I’m teaching lesson 28 covering stories about Elijah in 1 Kings 17-19 this Sunday and since we have a shortened block (2.5 hours) here in Arizona I’m going to focus mostly on the things we learn about personal revelation in chapter 19. You are familiar with the famous verses:
Go forth, and stand upon the mount before the LORD. And, behold, the LORD passed by, and a great and strong wind rent the mountains, and brake in pieces the rocks before the LORD; but the LORD was not in the wind: and after the wind an earthquake; but the LORD was not in the earthquake: And after the earthquake a fire; but the LORD was not in the fire: and after the fire a still small voice. (1 Kings 19: 11-12)
I think that there is no question that all people have equal access to God when it comes to sending communications to him. I like to compare that to “upload speeds”, using an internet analogy. We can all sincerely pray after all. But it seems obvious to me that not everyone has the same download speeds, or abilities to receive and understand messages from God. Many (perhaps most) people seem to be downloading information from God at 14.4 modem speeds (or slower) while other like the prophets seems to be downloading multimedia extravaganzas from God at T3 bandwidth. I believe our doctrines that say that the Gift of the Holy Ghost is a MAJOR boost to our download speeds if we keep the promises we made a baptism and renew weekly with the sacrament. (If we break those promises then the Gift of the Holy Ghost is largely wasted on us.)
This is a subject that is near and dear to my heart. My personal revelation category has more than 25 posts already. (See here, here, and here for particularly relevant posts.) RT mentioned that he liked the bandwidth analogy but wondered about the “signal to noise ratio” when it comes to personal revelation. I think his concern is that it is usually very difficult to tell what part of our impressions are coming from God and which parts are not. I have covered this question in the past in my Ears post but I think the experience of Elijah also speaks directly to this signal to noise issue.
Now I’m not sure how much poetic license the authors of 1 Kings 19 took with the actual experience that Elijah had but I don’t think it matters much. The point seems to be that noise is always an issue when we are seeking to hear God’s voice. Not necessarily audio noise but “mind noise”. (I just made that term up.) I think the issue is that we need a way to quiet our minds enough to discern the Spirit’s still small voice. That is not an easy task for most of us. There are some things we can do to find quiet in our minds though. For me quieting my mind in order to communicate with God is usually through a process pondering/meditation/prayer. But in order to properly ponder/meditate/pray it is useful to find a quiet place. There aren’t too many quiet places in the modern world so this requires some real work sometimes. The temple is a quiet place. (I actually hate going to the temple with people I know because it is not a quiet place where I can properly meditate/ponder for me when friends or ward members are there – but that is another subject.) The scriptures refer to our “closet” which I think mostly means somewhere (at some time) in our homes where we can quietly ponder and pray. (When you have a house full of little kids like we do this usually has to happen early or late – I prefer late personally.) And another quiet place can be outside, in nature if possible. I sometimes go on walks around our neighborhood after the kids go to bed (and after temps drop below 100) and that gives me some pondering time. Anyway, once we can find a a quiet place we need quiet in our minds if we are to get good at hearing and understanding the “still small voice” of God. Of course a major part of properly quieting our minds is repenting I think. Sins seem to cause mind noise and the more serious the sin the more mind noise it seems to cause. If we want a quiet mind we ought to at least be keeping our basic covenants with God or we will have possibly too much mind noise to deal with to properly hear the still small voice. Further, the Gift of the Holy Ghost seems to amplify the still small voice for us but it doesn’t work unless we “always remember [Christ] and keep his commandments“.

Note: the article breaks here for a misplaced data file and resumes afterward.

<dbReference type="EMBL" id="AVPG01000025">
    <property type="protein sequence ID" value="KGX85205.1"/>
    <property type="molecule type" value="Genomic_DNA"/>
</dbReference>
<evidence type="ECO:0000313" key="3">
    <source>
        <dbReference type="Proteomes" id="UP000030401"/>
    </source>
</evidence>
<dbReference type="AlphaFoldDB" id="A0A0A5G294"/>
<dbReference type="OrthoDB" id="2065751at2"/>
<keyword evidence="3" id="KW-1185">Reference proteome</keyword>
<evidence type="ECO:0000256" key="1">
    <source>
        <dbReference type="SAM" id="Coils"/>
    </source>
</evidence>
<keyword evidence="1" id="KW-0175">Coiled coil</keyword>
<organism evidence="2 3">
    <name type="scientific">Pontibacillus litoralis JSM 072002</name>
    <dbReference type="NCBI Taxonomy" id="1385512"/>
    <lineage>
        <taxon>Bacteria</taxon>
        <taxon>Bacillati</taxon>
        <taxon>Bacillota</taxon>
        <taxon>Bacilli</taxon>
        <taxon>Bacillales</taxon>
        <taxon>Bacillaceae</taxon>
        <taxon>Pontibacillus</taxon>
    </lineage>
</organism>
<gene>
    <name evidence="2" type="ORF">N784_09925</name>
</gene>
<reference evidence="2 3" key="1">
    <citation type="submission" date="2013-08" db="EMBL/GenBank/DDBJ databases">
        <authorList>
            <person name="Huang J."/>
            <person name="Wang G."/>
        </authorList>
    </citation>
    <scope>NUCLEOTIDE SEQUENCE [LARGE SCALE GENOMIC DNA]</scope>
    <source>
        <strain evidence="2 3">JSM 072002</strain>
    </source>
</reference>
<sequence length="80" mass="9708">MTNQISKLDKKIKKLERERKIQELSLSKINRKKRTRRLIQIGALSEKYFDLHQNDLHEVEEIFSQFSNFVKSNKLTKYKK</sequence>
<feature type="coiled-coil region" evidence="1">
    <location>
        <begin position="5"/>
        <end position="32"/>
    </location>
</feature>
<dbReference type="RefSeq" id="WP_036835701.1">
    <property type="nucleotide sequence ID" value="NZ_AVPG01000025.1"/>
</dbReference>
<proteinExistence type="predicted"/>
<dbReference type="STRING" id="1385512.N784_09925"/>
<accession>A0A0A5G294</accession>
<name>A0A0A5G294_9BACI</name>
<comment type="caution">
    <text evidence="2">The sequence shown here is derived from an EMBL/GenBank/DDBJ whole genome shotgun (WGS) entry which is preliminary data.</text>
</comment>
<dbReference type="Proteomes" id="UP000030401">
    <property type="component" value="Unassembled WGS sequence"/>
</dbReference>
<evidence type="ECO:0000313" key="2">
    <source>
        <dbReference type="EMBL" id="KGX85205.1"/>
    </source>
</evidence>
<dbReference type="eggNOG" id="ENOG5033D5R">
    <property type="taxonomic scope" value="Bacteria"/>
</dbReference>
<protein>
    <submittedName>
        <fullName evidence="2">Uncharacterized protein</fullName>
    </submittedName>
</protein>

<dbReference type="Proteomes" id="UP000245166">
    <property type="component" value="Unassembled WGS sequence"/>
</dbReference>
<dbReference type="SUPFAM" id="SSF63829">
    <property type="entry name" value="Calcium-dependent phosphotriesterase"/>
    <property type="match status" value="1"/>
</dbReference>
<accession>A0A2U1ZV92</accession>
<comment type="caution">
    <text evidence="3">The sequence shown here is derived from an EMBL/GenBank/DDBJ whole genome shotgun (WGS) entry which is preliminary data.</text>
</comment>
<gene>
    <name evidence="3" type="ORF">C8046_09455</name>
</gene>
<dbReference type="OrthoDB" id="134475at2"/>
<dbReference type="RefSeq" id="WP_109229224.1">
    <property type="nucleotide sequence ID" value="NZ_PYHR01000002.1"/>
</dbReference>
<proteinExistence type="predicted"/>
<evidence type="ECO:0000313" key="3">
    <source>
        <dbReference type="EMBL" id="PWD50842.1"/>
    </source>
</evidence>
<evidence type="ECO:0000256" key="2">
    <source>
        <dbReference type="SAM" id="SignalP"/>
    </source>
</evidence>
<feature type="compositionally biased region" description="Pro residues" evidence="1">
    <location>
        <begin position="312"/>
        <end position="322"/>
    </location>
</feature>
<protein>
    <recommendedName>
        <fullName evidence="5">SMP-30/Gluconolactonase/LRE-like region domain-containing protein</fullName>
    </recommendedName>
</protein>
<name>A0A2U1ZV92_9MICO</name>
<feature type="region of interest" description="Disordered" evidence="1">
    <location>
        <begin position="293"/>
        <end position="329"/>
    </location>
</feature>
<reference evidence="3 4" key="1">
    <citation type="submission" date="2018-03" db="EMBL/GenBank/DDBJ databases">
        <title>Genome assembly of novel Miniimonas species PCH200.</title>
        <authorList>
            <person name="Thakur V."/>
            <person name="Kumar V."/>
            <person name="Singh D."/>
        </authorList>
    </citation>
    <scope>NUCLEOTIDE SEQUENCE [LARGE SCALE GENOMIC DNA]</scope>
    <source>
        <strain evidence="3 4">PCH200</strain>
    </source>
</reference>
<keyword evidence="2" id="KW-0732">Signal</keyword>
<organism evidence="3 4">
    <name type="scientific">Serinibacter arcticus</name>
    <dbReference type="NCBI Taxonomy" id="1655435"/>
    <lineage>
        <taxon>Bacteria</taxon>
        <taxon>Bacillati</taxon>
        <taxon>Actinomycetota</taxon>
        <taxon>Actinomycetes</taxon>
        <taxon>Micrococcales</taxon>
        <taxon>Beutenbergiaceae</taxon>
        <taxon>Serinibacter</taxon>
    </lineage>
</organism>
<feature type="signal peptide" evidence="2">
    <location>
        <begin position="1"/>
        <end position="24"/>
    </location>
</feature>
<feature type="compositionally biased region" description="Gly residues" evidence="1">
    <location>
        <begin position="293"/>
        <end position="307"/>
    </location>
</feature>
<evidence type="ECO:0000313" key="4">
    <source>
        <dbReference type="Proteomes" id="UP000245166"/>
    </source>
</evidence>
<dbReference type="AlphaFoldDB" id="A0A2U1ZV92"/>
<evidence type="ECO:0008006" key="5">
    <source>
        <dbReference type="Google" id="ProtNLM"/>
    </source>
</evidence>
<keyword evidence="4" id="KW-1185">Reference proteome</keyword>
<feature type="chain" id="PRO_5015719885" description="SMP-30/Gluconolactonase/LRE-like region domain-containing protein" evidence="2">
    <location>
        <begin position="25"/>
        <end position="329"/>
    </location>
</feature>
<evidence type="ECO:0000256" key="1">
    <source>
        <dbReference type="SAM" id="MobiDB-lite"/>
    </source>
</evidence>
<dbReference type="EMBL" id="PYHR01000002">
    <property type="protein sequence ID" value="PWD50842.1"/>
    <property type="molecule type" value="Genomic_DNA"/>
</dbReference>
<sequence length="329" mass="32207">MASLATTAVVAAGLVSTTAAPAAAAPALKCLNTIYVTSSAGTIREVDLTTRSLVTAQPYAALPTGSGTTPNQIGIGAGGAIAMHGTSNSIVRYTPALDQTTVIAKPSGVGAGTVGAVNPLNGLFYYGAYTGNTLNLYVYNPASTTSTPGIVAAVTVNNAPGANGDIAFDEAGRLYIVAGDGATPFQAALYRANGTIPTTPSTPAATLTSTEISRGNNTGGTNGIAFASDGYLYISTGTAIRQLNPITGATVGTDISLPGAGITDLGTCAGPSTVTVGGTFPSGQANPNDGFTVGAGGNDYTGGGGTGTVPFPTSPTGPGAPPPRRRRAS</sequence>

The Lawnmower Analogy
Even when we have repented of any obvious sins and quiet our minds, it still takes takes a lot practice to learn to glean more and more info from the “signal” God is sending us . This post is getting long but I have to share this story that is a variation on the Ears thing to finish up. A guy in my ward told the best story a while back. He said his dad repaired lawnmowers for a living. The man said that when he was a boy he watched with wonder and awe as people would bring in lawnmowers and his dad would pull the crank a few times and immediately know what was wrong with the mower. It always sounded like the same noise to him as a boy but there were nuances in the sound that his father had learned to discern over years of practice. This man then said that as a teenager his ears got more and more attuned to those nuances too and he got almost as good as his dad. Of course even the masterful dad couldn’t do his trick if the radio was blasting or another mower was running or something. But if he had sufficient quiet he could use his trained ears to discern exactly the information the mower was telling him.
This is how personal revelation works. The information from God is there but we must train our ears to discern it. It arrives via a still small voice most of the time. But even the best trained spiritual ears won’t be able to properly hear if there is a lot of background noise (like sin or being caught up too much in the daily noise of life) jamming the signals.
May we all learn to find our quiet places where we can quiet our minds and get better and better at discerning the things God wants to directly tell us.